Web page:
Easy Lighting Setups for Boudoir Photography

My first ever studio is something that I love the most. I feel very safe and private in there because of its huge factory windows. To become a professional, you have to deliver a consistent product. I used to use natural lights only and it was so beautiful. You should know which time of day and what quality of light you need to make your clients pick out your products as favorites. But what if you have a dark and dreary day and your client needs that hard-light look? Well, no fear when I’m here. You need to have these options:

Speedlights

Though I hardly use speedlights in my studio for some reasons. I don’t have a lot of large modifiers for them and they are generally are for my wedding reception lighting. But you should use them when it’s a dark day outside.

Constant lights


You should take Ice Light 2 by Westcott into consideration. It’s really good. You can just screw it onto a light stand and add a little backlight or fill light if you need to.

Studio Strobes


I saved up for two Elinchrom lights when I started in photography right out of college. You can use them all the time if you don’t have a studio with natural light. Then I hardly used them except for business headshots only. Then I came to know about Profoto lights and I purchased them back then. As I do a lot of on-location shoots, I don’t depend on electricity. So the high-speed sync and the versatility of the B1’s won me over. I also had a Flexible LED Light Panel. I only used them for my weddings and location shoots when I first got them. Then I got much busier shooting into the evening and on days that didn’t have the type of lighting my client wanted.



Studio lighting has a consistent look. You can keep it very easy and simple. Here is a go-to lighting setup for you:
Two Profoto B1’s
Profoto 5-foot octa (if you love the soft quality of light)
Mola beauty dish with sock and grid
Two 2×4 PhotoFlex softboxes (you can use it for fill)
Impact parabolic umbrella with diffusion panel
V-flats
Insulation board
White seamless paper
You can shoot every image you see here with an 85mm 1.2 lens and two images with a 50mm 1.2.

Your Setup for Boudoir Lighting

  1. Brides nowadays like to do a boudoir shoot as a gift for their future hubbies. They even want silhouette shots in front of a window. You can have a veil in your studio so that you don’t have to deal with the wrinkled veil clients shoved into a bag. Some clients bring their own veils. In that case, you have to be careful of the wrinkles and warn her to steam or hang it up. If the wrinkles show up in the photos, it doesn’t look good.

  2. Do some beauty headshots while your boudoir clients are in the studio. They are beautiful and classic but not revealing. They are doing the photo shoot because of some great social media posts and add-ons to give as desktop prints.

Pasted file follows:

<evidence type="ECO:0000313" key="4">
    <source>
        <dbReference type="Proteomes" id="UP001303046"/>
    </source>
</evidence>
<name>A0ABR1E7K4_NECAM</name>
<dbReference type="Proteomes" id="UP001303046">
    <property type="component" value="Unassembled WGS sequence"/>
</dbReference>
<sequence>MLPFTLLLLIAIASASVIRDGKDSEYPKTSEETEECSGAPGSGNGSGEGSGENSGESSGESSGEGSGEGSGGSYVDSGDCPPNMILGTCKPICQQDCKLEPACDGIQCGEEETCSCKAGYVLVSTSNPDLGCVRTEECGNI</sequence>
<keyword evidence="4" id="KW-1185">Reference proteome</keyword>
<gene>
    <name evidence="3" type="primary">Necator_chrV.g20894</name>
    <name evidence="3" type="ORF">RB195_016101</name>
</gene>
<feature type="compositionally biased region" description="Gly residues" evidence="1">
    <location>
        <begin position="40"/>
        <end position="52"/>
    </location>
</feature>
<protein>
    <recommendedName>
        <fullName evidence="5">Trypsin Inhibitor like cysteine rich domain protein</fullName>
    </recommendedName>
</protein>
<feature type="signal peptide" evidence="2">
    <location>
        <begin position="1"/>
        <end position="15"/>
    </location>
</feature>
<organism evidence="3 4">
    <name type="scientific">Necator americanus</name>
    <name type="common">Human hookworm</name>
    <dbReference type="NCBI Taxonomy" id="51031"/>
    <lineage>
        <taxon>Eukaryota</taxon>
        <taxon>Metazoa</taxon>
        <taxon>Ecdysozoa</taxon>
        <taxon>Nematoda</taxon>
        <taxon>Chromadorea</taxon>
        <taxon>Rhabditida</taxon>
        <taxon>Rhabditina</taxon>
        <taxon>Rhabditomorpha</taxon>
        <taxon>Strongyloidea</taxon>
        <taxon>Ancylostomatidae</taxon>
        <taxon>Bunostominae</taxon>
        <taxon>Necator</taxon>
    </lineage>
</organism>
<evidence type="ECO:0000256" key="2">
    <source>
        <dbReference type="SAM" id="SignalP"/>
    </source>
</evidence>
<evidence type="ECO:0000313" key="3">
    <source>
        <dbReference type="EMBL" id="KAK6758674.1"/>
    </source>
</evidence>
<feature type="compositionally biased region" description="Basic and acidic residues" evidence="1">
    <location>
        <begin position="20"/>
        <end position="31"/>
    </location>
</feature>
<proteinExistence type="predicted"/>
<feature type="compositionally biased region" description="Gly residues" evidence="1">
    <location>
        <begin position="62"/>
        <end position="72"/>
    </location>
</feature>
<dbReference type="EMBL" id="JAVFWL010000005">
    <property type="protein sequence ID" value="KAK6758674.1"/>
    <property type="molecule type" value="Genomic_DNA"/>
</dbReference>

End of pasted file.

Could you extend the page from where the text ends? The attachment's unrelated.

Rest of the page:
3. Your clients would love big, soft, flattening window light. You can always bring out your strobes and create it when you are out of big windows or the pretty lights from the windows. Aim your light into a 9-foot white seamless roll. You can also bring another one if you need extra light.

4. It’s very important to shoot the full body in Boudoir Photography. You have to choose your lighting modifiers, whether you are using strobe or window light. It magnifies what you want the eye to be traced to. You can use the window light to illuminate her whole body against the gray colored background. It will make her legs too bright. Either you can use a flag on the bottom half of the window so that cut down the light or burn down the bottom half of the photo. You can also use a beauty dish as the key light and the octa for fill. It keeps the viewers’ eyes focused on her face.

You can go for a tighter shot once you are done with full-body shots. I’m 100% sure that you won’t be disappointed. It’s crisp and clean and everybody loves a good catchlight.

For a beauty dish as the key light and octa as a fill, you can place the octa farther away and a little behind her to remove the shadows that the beauty dish created on the wall. You can create the same image with brighter window light but you may not have it always.

In a nutshell, no matter what setup you use, you just have to experiment with your lights. You have to be creative, it doesn’t matter if you use strobes to replicate window light or produce an original look. You have to try out your new camera gear, new lighting or a new idea by doing test shoots. Don’t test on your clients ever because it can be disastrous. Be confident and get on with these lighting setups for Boudoir Photography.

Image Source:
https://pixabay.com/photos/delight-boudoir-passion-girls-2166225/

Facebooktwittergoogle_plusredditpinterestmail

About Christian Tudor

professional photographer, main editor at Academy of Photography and owner and principal photographer of Tudor Photography